Background: Patients with early-stage non–small-cell lung cancer (NSCLC) have high survival rates, but patients often say they did not anticipate the effect of the surgery on their postsurgical quality of life (QoL). This study adds to the literature regarding patient and surgeon interactions and highlights the areas where the current approach is not providing good communication. Design: Since its start in 2016, the Initiative for Early Lung Cancer Research on Treatment (IELCART), a prospective cohort study, has enrolled 543 patients who underwent surgery for stage I NSCLC within the Mount Sinai Health System. Presurgical patient and surgeon surveys were available for 314 patients, postsurgical surveys for 420, and both pre- and postsurgical surveys for 285. Results: Of patients with presurgical surveys, 31.2% said that their surgeon recommended multiple types of treatment. Of patients with postsurgical surveys, 85.0% felt very well prepared and 11.4% moderately well prepared for their postsurgical recovery. The median Functional Assessment of Cancer Therapy–Lung Cancer score and social support score of the patients who felt very well prepared was significantly higher than those moderately or not well prepared (24.0 v. 22.0, P < 0.001) and (5.0 [interquartile range: 4.7–5.0] v. 5.0 [IQR: 4.2–5.0], p = 0.015). Conclusions: This study provides insight into the areas where surgeons are communicating well with their patients as well as the areas where patients still feel uninformed. Most surgeons feel that they prepare their patients well or very well for surgical recovery, whereas some patients still feel that their surgeons did not prepare them well for postsurgical recovery. Surgeons may want to spend additional time emphasizing postsurgical recovery and QoL with their patients or provide their patients with additional avenues to get their questions and concerns addressed. Pretreatment discussions could help surgeons understand patient priorities and patients understand the anticipated outcomes for their surgeries. There is an association between feeling prepared for surgery and higher quality of life and social support scores after adjustment for confounders. Despite these pretreatment discussions, patients still feel that they are not well prepared about what to expect during their postsurgical recovery.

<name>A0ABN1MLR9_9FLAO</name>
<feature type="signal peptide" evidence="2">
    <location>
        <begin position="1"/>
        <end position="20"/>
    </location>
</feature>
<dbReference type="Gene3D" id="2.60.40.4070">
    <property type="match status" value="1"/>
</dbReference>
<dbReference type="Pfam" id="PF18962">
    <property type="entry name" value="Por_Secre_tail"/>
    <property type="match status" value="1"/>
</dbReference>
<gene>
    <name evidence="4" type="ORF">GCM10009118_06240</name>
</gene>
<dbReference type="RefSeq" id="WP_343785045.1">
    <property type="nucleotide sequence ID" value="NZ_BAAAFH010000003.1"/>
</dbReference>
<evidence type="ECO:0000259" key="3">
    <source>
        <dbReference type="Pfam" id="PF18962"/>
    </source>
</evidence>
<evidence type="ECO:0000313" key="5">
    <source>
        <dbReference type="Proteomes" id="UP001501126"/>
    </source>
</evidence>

Original languageEnglish
JournalMDM Policy and Practice
Issue number1
StatePublished - Mar 2022


  • early stage lung cancer
  • surgeon-patient communication
  • surgery


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